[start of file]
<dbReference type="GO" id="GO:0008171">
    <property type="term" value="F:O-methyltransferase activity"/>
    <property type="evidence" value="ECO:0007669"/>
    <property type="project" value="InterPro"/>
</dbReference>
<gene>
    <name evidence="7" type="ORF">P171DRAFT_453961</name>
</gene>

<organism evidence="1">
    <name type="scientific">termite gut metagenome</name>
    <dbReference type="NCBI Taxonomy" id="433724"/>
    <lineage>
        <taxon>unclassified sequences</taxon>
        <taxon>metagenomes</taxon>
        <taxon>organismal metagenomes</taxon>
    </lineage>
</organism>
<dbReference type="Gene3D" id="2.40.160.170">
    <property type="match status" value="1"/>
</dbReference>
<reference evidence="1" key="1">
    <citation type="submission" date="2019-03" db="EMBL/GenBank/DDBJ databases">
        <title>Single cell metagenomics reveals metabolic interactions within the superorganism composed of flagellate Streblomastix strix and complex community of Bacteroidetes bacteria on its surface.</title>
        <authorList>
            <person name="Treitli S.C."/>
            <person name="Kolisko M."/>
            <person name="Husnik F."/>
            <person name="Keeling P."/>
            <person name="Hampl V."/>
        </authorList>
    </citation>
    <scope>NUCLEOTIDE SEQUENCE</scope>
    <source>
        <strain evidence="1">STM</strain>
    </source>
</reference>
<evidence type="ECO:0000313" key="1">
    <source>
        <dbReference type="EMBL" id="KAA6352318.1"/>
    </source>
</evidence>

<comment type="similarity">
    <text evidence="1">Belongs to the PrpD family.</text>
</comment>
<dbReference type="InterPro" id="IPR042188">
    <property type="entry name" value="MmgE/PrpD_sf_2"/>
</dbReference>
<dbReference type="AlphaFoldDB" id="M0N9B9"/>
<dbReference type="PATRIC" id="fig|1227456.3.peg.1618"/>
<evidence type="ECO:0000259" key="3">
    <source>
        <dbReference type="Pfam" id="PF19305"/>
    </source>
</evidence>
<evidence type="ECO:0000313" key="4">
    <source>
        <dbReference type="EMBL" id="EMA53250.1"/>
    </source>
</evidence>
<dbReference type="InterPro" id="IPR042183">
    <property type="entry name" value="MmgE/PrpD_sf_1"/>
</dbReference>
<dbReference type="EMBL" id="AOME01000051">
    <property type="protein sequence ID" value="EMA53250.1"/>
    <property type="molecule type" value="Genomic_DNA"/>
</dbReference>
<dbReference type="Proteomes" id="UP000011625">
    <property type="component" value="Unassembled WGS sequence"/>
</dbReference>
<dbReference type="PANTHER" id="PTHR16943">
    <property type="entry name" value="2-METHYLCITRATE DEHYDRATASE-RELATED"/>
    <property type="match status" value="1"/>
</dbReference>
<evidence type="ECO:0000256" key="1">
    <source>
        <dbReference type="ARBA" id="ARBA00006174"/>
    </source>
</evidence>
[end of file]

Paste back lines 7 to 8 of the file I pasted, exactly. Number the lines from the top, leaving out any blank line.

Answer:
    <name evidence="7" type="ORF">P171DRAFT_453961</name>
</gene>